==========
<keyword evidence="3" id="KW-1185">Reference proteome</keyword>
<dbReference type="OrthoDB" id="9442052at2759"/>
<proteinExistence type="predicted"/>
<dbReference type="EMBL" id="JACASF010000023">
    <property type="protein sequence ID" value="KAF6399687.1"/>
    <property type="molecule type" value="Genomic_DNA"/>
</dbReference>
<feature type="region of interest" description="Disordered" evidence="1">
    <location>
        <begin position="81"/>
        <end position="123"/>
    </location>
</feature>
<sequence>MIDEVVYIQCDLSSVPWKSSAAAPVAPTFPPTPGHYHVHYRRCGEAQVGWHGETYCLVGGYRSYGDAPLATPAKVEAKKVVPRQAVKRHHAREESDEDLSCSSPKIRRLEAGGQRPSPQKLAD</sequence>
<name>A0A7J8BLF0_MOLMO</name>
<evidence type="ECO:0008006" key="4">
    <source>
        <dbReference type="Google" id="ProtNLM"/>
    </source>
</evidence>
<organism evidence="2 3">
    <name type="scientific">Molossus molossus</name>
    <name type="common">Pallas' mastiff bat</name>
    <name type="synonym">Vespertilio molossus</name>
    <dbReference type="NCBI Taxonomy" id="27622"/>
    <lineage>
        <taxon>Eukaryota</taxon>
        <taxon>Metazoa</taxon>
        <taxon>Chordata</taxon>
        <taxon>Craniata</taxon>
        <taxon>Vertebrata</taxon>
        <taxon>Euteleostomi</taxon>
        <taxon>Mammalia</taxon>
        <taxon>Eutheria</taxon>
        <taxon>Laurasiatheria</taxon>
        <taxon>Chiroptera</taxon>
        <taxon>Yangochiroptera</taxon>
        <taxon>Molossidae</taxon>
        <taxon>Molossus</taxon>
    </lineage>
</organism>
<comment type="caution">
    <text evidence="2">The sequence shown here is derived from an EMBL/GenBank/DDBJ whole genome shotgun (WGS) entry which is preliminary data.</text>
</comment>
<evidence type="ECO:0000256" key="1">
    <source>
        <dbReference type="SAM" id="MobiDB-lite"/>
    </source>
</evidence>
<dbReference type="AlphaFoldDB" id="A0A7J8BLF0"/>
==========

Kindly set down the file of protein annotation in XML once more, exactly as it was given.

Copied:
<keyword evidence="3" id="KW-1185">Reference proteome</keyword>
<dbReference type="OrthoDB" id="9442052at2759"/>
<proteinExistence type="predicted"/>
<dbReference type="EMBL" id="JACASF010000023">
    <property type="protein sequence ID" value="KAF6399687.1"/>
    <property type="molecule type" value="Genomic_DNA"/>
</dbReference>
<feature type="region of interest" description="Disordered" evidence="1">
    <location>
        <begin position="81"/>
        <end position="123"/>
    </location>
</feature>
<sequence>MIDEVVYIQCDLSSVPWKSSAAAPVAPTFPPTPGHYHVHYRRCGEAQVGWHGETYCLVGGYRSYGDAPLATPAKVEAKKVVPRQAVKRHHAREESDEDLSCSSPKIRRLEAGGQRPSPQKLAD</sequence>
<name>A0A7J8BLF0_MOLMO</name>
<evidence type="ECO:0008006" key="4">
    <source>
        <dbReference type="Google" id="ProtNLM"/>
    </source>
</evidence>
<organism evidence="2 3">
    <name type="scientific">Molossus molossus</name>
    <name type="common">Pallas' mastiff bat</name>
    <name type="synonym">Vespertilio molossus</name>
    <dbReference type="NCBI Taxonomy" id="27622"/>
    <lineage>
        <taxon>Eukaryota</taxon>
        <taxon>Metazoa</taxon>
        <taxon>Chordata</taxon>
        <taxon>Craniata</taxon>
        <taxon>Vertebrata</taxon>
        <taxon>Euteleostomi</taxon>
        <taxon>Mammalia</taxon>
        <taxon>Eutheria</taxon>
        <taxon>Laurasiatheria</taxon>
        <taxon>Chiroptera</taxon>
        <taxon>Yangochiroptera</taxon>
        <taxon>Molossidae</taxon>
        <taxon>Molossus</taxon>
    </lineage>
</organism>
<comment type="caution">
    <text evidence="2">The sequence shown here is derived from an EMBL/GenBank/DDBJ whole genome shotgun (WGS) entry which is preliminary data.</text>
</comment>
<evidence type="ECO:0000256" key="1">
    <source>
        <dbReference type="SAM" id="MobiDB-lite"/>
    </source>
</evidence>
<dbReference type="AlphaFoldDB" id="A0A7J8BLF0"/>